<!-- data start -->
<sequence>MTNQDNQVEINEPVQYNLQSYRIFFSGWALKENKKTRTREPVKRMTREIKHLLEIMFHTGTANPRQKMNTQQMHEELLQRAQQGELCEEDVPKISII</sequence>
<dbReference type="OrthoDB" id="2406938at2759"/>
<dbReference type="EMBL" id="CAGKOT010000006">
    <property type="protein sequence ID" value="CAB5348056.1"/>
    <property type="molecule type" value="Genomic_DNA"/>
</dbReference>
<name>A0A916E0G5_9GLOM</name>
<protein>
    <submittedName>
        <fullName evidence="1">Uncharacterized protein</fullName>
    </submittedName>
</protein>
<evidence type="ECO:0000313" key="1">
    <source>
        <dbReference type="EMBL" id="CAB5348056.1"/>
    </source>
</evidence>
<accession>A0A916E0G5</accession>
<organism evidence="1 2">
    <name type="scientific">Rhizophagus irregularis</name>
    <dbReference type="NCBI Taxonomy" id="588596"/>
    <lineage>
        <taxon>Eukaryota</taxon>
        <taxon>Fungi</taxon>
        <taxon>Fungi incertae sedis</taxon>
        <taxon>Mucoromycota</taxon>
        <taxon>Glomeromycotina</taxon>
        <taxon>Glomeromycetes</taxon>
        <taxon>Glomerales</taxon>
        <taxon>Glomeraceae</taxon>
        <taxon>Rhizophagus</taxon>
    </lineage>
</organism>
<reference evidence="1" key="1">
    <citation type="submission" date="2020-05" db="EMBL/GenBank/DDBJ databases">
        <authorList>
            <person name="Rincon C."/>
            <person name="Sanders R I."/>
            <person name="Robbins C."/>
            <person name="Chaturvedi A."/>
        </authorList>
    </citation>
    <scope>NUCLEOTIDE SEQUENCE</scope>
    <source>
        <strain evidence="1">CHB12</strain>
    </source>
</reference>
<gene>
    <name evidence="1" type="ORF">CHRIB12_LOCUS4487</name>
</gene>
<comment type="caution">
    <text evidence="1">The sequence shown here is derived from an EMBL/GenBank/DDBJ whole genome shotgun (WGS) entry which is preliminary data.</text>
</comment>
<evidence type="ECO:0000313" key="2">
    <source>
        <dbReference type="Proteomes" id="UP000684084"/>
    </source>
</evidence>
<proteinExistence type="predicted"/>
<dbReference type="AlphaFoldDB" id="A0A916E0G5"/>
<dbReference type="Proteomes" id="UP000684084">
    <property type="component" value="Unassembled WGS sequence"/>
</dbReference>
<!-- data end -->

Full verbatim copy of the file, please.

<sequence>MTNQDNQVEINEPVQYNLQSYRIFFSGWALKENKKTRTREPVKRMTREIKHLLEIMFHTGTANPRQKMNTQQMHEELLQRAQQGELCEEDVPKISII</sequence>
<dbReference type="OrthoDB" id="2406938at2759"/>
<dbReference type="EMBL" id="CAGKOT010000006">
    <property type="protein sequence ID" value="CAB5348056.1"/>
    <property type="molecule type" value="Genomic_DNA"/>
</dbReference>
<name>A0A916E0G5_9GLOM</name>
<protein>
    <submittedName>
        <fullName evidence="1">Uncharacterized protein</fullName>
    </submittedName>
</protein>
<evidence type="ECO:0000313" key="1">
    <source>
        <dbReference type="EMBL" id="CAB5348056.1"/>
    </source>
</evidence>
<accession>A0A916E0G5</accession>
<organism evidence="1 2">
    <name type="scientific">Rhizophagus irregularis</name>
    <dbReference type="NCBI Taxonomy" id="588596"/>
    <lineage>
        <taxon>Eukaryota</taxon>
        <taxon>Fungi</taxon>
        <taxon>Fungi incertae sedis</taxon>
        <taxon>Mucoromycota</taxon>
        <taxon>Glomeromycotina</taxon>
        <taxon>Glomeromycetes</taxon>
        <taxon>Glomerales</taxon>
        <taxon>Glomeraceae</taxon>
        <taxon>Rhizophagus</taxon>
    </lineage>
</organism>
<reference evidence="1" key="1">
    <citation type="submission" date="2020-05" db="EMBL/GenBank/DDBJ databases">
        <authorList>
            <person name="Rincon C."/>
            <person name="Sanders R I."/>
            <person name="Robbins C."/>
            <person name="Chaturvedi A."/>
        </authorList>
    </citation>
    <scope>NUCLEOTIDE SEQUENCE</scope>
    <source>
        <strain evidence="1">CHB12</strain>
    </source>
</reference>
<gene>
    <name evidence="1" type="ORF">CHRIB12_LOCUS4487</name>
</gene>
<comment type="caution">
    <text evidence="1">The sequence shown here is derived from an EMBL/GenBank/DDBJ whole genome shotgun (WGS) entry which is preliminary data.</text>
</comment>
<evidence type="ECO:0000313" key="2">
    <source>
        <dbReference type="Proteomes" id="UP000684084"/>
    </source>
</evidence>
<proteinExistence type="predicted"/>
<dbReference type="AlphaFoldDB" id="A0A916E0G5"/>
<dbReference type="Proteomes" id="UP000684084">
    <property type="component" value="Unassembled WGS sequence"/>
</dbReference>